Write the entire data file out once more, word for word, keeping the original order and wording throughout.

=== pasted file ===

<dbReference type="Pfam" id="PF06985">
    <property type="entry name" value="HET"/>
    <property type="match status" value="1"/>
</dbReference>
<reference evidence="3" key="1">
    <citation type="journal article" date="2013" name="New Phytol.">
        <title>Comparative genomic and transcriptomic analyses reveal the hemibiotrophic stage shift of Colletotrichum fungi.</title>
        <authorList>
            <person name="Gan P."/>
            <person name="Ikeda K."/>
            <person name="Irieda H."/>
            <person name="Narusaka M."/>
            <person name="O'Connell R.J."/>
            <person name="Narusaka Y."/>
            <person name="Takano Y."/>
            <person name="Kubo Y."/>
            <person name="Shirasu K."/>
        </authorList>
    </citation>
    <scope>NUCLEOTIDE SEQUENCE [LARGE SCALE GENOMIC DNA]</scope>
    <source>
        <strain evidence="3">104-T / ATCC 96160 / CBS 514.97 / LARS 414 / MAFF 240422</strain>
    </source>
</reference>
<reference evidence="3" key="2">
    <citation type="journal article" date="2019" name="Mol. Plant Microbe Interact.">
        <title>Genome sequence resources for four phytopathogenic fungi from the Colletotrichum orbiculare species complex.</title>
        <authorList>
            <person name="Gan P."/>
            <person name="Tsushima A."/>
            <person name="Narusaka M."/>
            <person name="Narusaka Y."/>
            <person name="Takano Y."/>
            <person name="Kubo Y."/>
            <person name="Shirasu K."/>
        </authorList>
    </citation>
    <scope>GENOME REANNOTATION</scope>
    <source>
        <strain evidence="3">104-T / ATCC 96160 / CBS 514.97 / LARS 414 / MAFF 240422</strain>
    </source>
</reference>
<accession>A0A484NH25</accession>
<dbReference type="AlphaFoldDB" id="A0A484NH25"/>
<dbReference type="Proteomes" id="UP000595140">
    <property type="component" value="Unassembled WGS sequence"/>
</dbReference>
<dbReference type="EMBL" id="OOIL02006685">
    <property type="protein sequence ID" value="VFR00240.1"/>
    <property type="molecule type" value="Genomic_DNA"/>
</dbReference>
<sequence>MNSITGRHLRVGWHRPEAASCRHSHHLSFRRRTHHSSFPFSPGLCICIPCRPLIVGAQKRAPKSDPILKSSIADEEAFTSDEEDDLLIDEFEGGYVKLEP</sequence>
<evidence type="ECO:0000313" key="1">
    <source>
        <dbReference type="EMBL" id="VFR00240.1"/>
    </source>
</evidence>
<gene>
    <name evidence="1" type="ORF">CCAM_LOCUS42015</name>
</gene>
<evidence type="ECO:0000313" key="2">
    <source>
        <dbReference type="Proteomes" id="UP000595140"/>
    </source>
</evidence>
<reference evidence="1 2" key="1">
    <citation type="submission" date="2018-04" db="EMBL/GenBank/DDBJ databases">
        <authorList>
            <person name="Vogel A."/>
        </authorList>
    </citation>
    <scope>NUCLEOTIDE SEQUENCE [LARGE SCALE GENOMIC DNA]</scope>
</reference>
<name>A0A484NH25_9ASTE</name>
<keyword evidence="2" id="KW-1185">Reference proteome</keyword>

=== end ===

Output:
<dbReference type="Pfam" id="PF06985">
    <property type="entry name" value="HET"/>
    <property type="match status" value="1"/>
</dbReference>
<reference evidence="3" key="1">
    <citation type="journal article" date="2013" name="New Phytol.">
        <title>Comparative genomic and transcriptomic analyses reveal the hemibiotrophic stage shift of Colletotrichum fungi.</title>
        <authorList>
            <person name="Gan P."/>
            <person name="Ikeda K."/>
            <person name="Irieda H."/>
            <person name="Narusaka M."/>
            <person name="O'Connell R.J."/>
            <person name="Narusaka Y."/>
            <person name="Takano Y."/>
            <person name="Kubo Y."/>
            <person name="Shirasu K."/>
        </authorList>
    </citation>
    <scope>NUCLEOTIDE SEQUENCE [LARGE SCALE GENOMIC DNA]</scope>
    <source>
        <strain evidence="3">104-T / ATCC 96160 / CBS 514.97 / LARS 414 / MAFF 240422</strain>
    </source>
</reference>
<reference evidence="3" key="2">
    <citation type="journal article" date="2019" name="Mol. Plant Microbe Interact.">
        <title>Genome sequence resources for four phytopathogenic fungi from the Colletotrichum orbiculare species complex.</title>
        <authorList>
            <person name="Gan P."/>
            <person name="Tsushima A."/>
            <person name="Narusaka M."/>
            <person name="Narusaka Y."/>
            <person name="Takano Y."/>
            <person name="Kubo Y."/>
            <person name="Shirasu K."/>
        </authorList>
    </citation>
    <scope>GENOME REANNOTATION</scope>
    <source>
        <strain evidence="3">104-T / ATCC 96160 / CBS 514.97 / LARS 414 / MAFF 240422</strain>
    </source>
</reference>
<accession>A0A484NH25</accession>
<dbReference type="AlphaFoldDB" id="A0A484NH25"/>
<dbReference type="Proteomes" id="UP000595140">
    <property type="component" value="Unassembled WGS sequence"/>
</dbReference>
<dbReference type="EMBL" id="OOIL02006685">
    <property type="protein sequence ID" value="VFR00240.1"/>
    <property type="molecule type" value="Genomic_DNA"/>
</dbReference>
<sequence>MNSITGRHLRVGWHRPEAASCRHSHHLSFRRRTHHSSFPFSPGLCICIPCRPLIVGAQKRAPKSDPILKSSIADEEAFTSDEEDDLLIDEFEGGYVKLEP</sequence>
<evidence type="ECO:0000313" key="1">
    <source>
        <dbReference type="EMBL" id="VFR00240.1"/>
    </source>
</evidence>
<gene>
    <name evidence="1" type="ORF">CCAM_LOCUS42015</name>
</gene>
<evidence type="ECO:0000313" key="2">
    <source>
        <dbReference type="Proteomes" id="UP000595140"/>
    </source>
</evidence>
<reference evidence="1 2" key="1">
    <citation type="submission" date="2018-04" db="EMBL/GenBank/DDBJ databases">
        <authorList>
            <person name="Vogel A."/>
        </authorList>
    </citation>
    <scope>NUCLEOTIDE SEQUENCE [LARGE SCALE GENOMIC DNA]</scope>
</reference>
<name>A0A484NH25_9ASTE</name>
<keyword evidence="2" id="KW-1185">Reference proteome</keyword>